It is hard to see where the Reformed theologians cited earlier teach that justifying faith gives rise (even instrumentally) to hope and love. Certainly, faith works by love: it is the combining of the graces of saving faith, relying on the promises of God, and love to God and neighbour, shed abroad in our hearts, as Paul puts it, that lead to good works. So if we are going to see some light in this area, a bit more sorting out needs to be done.
And why, in any case, is there an opposition made between ‘causal language’ and Calvin’s language about union with Christ and the two distinct but inseparable gifts of justification and sanctification? As does the Johannine language of the vine and its fruit. Does all this not look like causal language as well? [We must be careful not to fall into the mistaken of thinking that it’s a condition of language being causal that the term ‘causal’ or its family members are used.] If union with Christ is the source of good works, does this not mean that the union is the cause of the good works? I suspect once the necessary sorting out has been done, there won’t be a hairsbreadth between the language of union with Christ and ‘causal language’.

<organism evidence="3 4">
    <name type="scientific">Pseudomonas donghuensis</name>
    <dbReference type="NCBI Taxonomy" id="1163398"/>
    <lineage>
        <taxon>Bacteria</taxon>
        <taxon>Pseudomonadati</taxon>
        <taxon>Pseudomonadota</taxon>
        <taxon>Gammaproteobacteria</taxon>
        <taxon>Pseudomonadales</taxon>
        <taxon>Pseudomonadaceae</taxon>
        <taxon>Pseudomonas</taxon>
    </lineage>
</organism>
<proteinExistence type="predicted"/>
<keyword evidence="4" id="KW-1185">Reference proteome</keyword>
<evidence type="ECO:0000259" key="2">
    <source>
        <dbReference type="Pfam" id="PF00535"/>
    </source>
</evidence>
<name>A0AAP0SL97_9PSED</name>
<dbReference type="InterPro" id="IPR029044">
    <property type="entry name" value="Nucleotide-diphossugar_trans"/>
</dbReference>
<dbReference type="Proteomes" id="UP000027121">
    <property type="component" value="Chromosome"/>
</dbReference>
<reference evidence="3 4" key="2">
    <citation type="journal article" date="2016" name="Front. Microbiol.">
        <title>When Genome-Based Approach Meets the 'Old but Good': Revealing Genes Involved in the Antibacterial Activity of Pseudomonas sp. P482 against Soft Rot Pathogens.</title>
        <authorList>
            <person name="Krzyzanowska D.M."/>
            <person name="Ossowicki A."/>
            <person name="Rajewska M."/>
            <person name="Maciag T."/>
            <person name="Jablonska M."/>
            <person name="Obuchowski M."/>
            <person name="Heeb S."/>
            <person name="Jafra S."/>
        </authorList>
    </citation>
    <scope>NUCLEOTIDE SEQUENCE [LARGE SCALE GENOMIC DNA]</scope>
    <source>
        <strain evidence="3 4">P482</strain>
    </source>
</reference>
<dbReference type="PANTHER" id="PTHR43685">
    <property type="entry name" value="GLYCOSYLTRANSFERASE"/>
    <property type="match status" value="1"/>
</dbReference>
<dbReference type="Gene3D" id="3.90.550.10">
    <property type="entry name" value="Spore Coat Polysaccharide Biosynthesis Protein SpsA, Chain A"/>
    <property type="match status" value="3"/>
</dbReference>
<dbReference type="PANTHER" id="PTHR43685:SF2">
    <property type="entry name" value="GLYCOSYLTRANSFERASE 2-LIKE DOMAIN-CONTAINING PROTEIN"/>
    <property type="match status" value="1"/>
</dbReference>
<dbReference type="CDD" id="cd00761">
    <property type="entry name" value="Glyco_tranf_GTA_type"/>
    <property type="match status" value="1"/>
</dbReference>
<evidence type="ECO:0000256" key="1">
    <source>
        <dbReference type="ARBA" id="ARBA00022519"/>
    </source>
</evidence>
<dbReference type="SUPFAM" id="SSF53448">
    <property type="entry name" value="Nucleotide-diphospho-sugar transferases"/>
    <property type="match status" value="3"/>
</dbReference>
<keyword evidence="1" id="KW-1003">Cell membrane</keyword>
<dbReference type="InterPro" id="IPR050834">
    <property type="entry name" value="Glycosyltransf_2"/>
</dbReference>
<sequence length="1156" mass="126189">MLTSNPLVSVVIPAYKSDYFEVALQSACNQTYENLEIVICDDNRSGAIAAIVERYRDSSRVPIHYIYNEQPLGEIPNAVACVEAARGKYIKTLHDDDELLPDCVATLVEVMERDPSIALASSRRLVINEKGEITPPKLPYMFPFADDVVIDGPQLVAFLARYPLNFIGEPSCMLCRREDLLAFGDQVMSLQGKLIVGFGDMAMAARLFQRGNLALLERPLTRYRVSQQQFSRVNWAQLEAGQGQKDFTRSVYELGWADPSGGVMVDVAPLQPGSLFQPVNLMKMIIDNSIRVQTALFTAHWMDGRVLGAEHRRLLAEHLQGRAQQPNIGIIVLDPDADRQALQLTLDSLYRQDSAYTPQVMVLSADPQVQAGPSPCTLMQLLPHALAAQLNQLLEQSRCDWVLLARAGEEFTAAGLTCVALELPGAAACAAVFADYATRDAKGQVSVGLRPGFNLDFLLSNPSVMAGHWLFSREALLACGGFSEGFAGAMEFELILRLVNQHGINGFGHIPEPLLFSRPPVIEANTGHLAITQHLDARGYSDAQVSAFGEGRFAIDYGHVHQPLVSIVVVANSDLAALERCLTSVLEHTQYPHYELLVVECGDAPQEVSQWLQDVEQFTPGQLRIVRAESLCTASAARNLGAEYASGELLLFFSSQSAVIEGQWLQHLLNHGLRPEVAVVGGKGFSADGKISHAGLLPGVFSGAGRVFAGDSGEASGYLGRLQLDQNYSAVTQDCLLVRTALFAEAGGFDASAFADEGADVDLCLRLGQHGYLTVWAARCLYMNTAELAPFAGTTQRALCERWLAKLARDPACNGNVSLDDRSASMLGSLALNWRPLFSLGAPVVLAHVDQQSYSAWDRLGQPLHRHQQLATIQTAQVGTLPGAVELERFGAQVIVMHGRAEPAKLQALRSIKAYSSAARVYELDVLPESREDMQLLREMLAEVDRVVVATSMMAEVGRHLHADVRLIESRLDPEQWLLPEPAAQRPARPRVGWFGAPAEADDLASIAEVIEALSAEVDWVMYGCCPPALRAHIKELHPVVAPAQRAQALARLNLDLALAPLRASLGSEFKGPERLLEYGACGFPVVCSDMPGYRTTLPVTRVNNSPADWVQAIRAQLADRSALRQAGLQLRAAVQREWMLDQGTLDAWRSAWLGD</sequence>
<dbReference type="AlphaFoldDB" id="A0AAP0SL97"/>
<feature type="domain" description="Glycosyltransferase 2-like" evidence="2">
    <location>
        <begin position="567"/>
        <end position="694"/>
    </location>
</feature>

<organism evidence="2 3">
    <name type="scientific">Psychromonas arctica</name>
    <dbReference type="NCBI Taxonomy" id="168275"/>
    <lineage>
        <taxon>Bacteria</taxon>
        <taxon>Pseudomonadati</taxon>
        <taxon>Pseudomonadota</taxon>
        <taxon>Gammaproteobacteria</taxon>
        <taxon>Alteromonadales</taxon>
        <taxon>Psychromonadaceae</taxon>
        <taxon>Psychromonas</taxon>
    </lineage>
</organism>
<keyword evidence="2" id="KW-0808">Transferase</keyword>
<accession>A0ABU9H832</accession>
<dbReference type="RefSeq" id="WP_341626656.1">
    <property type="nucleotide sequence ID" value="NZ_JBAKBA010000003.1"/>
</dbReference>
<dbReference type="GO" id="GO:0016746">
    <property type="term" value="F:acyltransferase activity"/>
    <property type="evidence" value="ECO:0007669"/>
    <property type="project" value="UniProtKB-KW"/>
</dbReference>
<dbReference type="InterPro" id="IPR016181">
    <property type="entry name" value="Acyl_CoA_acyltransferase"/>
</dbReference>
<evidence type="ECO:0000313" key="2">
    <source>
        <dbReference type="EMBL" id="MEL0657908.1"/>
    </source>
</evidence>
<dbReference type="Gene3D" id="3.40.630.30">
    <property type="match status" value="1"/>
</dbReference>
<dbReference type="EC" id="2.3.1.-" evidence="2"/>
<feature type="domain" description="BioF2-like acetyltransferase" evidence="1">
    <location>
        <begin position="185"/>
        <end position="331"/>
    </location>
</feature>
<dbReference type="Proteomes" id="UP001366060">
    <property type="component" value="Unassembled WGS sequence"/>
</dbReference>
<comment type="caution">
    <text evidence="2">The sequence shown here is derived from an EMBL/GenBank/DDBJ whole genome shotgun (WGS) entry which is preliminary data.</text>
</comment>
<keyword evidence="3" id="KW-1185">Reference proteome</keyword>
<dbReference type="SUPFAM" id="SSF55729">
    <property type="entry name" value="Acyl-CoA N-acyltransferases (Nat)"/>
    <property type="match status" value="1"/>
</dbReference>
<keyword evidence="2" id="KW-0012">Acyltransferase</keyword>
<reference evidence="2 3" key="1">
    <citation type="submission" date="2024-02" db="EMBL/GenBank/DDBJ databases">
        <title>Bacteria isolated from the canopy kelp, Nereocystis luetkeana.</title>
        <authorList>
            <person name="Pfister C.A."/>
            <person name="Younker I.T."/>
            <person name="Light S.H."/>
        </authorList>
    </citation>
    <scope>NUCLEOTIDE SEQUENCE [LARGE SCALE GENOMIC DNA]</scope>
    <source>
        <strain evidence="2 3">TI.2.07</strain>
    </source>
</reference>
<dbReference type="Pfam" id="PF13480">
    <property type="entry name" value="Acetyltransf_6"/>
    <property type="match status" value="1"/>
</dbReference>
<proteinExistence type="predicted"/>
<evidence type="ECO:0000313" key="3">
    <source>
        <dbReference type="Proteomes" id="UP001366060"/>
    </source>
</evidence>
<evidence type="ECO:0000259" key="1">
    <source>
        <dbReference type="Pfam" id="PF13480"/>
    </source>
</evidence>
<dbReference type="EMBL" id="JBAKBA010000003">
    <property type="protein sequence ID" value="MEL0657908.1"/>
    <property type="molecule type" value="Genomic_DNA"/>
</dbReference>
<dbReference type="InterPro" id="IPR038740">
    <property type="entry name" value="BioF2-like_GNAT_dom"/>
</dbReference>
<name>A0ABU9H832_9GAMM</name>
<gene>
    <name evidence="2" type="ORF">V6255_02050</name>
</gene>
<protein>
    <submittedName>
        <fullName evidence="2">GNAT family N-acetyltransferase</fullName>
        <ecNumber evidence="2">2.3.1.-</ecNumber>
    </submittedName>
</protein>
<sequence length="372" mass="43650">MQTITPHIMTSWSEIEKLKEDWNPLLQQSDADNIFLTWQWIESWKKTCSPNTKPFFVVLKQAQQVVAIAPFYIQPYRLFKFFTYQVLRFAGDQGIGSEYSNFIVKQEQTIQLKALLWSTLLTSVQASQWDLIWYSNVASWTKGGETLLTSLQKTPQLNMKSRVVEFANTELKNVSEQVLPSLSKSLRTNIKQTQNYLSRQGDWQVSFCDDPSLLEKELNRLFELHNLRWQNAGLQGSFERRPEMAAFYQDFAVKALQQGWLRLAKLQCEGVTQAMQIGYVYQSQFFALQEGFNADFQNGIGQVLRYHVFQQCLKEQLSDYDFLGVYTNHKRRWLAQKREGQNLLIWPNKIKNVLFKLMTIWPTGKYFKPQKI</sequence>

But there is a weaker sense of ‘cause’ in which we find the Reformed theologians in the 16th and 17th centuries writing of the connection between faith and works in which ‘cause’ simply and loosely means ‘condition’. If we refer again briefly to the four-fold causation schema, then any of these may be said to be a cause in the sense that each is a necessary condition for the achieving of causation in its full, four-fold sense. So in this sense faith may be said to be a necessary condition of good works. Without faith, no good works. So there is a close connection between faith and good works, an indispensable connection, but this does not entail that the saving faith, the faith which justifies, is an efficient cause of sanctification. Though of course it does not rule it out either.
My thought is that if due regard is paid to the peculiarities of the Aristotelian schema and its transposition to the arena of divine activity, there are perfectly good senses in which one might say both that justification and sanctification are the twin fruits [causal effects?] of the duplex gratia which flows from union with Christ, and that justification is the cause of sanctification, its necessary precondition. But not, merely for this reason, an efficient cause of sanctification.